In Forbes (October 19), tax attorney Robert W. Wood explained:

Non-compliant institutions are frozen out of U.S. markets, so there is little choice but to comply. FATCA cuts off companies from access to critical U.S. financial markets if they fail to pass along American data. More than 100 nations have agreed to the law. Countries must agree to the law or face dire repercussions.

FATCA almost certainly wants to plunder the untapped wealth of the bitcoins owned or traded by “United States persons.” The first ones targeted will be natural-born Americans, who are low-hanging fruit; those who are more difficult to track, such as accidental Americans, are likely to be next. And the first step in uncovering all of them is to demand compliance from the financial institutions of cryptocurrency, such as Coinbase.

Indications That FATCA Will Strike

Several compelling indications exist. Two are particularly significant.

ct-irs-tax-audit-mistake-problem-0306-biz-2014-001First, in March of 2014, the IRS issued a notice stating that digital currencies were to be taxed as property. This has sweeping implications which were spelled out in a 16-part FAQ. For example, wages paid in bitcoin are subject to income tax; goods and services are part of reportable gross income; losses and gains in bitcoin value are capital gains in many instances. These policies have had little impact on the digital community because the IRS lacked an enforcement mechanism.

A FATCA that targets the financial institutions could become an effective enforcement mechanism – that is, if the institutions comply. Again, the enforcement will undoubtedly start in the United States. But, given the agility with which digital currencies can flee across borders, the IRS is likely to swiftly go after foreign exchanges in the same manner as it went after banks.

A November 13, 2014, Bloomberg article, entitled “Bitcoin Accounts May Be Subject to FBAR, FATCA Reporting,” stated,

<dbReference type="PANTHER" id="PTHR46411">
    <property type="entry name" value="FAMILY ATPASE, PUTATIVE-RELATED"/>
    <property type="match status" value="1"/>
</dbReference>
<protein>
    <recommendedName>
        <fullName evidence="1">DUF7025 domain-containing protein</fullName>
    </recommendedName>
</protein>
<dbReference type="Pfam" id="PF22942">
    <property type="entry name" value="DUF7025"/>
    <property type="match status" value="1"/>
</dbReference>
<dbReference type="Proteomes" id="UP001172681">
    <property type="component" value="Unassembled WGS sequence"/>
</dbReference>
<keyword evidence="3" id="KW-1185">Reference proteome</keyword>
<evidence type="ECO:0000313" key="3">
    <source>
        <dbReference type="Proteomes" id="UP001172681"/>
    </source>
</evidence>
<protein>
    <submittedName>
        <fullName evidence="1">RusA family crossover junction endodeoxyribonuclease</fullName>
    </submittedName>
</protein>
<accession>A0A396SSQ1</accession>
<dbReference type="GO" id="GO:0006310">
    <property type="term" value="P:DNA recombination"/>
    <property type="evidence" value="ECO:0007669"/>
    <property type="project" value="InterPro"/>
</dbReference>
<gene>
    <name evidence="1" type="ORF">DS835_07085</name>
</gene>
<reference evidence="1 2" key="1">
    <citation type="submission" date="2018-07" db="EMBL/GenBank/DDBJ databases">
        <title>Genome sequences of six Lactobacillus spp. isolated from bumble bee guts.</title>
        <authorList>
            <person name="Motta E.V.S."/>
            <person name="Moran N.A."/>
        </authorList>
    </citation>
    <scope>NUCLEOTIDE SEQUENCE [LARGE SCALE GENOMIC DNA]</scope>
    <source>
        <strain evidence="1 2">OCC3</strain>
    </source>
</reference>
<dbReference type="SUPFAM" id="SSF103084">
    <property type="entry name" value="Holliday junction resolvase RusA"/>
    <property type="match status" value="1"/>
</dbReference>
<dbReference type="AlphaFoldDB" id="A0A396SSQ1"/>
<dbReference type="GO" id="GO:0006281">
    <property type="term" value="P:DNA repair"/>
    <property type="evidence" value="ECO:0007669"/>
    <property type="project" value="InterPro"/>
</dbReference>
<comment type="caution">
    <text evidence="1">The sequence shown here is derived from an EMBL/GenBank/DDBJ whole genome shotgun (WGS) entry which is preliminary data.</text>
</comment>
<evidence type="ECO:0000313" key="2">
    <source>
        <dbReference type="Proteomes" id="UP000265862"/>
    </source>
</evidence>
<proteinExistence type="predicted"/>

Eventually, experts said, it is even possible that the foreign exchanges themselves may be considered foreign financial institutions (FFIs) that have to report the accounts to the IRS under…FATCA. 

The “eventually” seems to be arriving. Indeed, the process has been unfolding for over a year now. Bitstamp, which has offices in the UK and Luxembourg as well as America, states in its Terms of Use:

With respect to US residents, we also may share your information with other financial institutions as authorized under Section 314(b) of the US Patriot Act, and with tax authorities, including the US Internal Revenue Service, pursuant to the Foreign Account Tax Compliance Act (“FATCA”), to the extent that this statute may be determined to apply to Bitstamp Ltd. “Personal Information” refers to information that identifies an individual, such as name, address, e-mail address, trading information, and banking details. 

In the big picture, the IRS’s attempt may be unsuccessful because of the unique nature of cryptocurrencies. In the smaller picture, however, the brute force of its attack could devastate many individuals.

Second, on November 18, 2016, a court document “had detailed testimony in support of issuing the summons” against Coinbase. Daniel Winters, a specialist in cryptocurrency taxation, recently pointed to a rather ominous aspect of that document.

The IRS agent who wrote the declaration is extremely experienced regarding offshore arrangements to avoid paying taxes. He works in the Offshore Compliance Initiative, an IRS program the purpose of which is finding taxpayers who have hidden money offshore and avoided paying their taxes. The agent is now assigned to find taxpayers that used bitcoin to avoid paying taxes.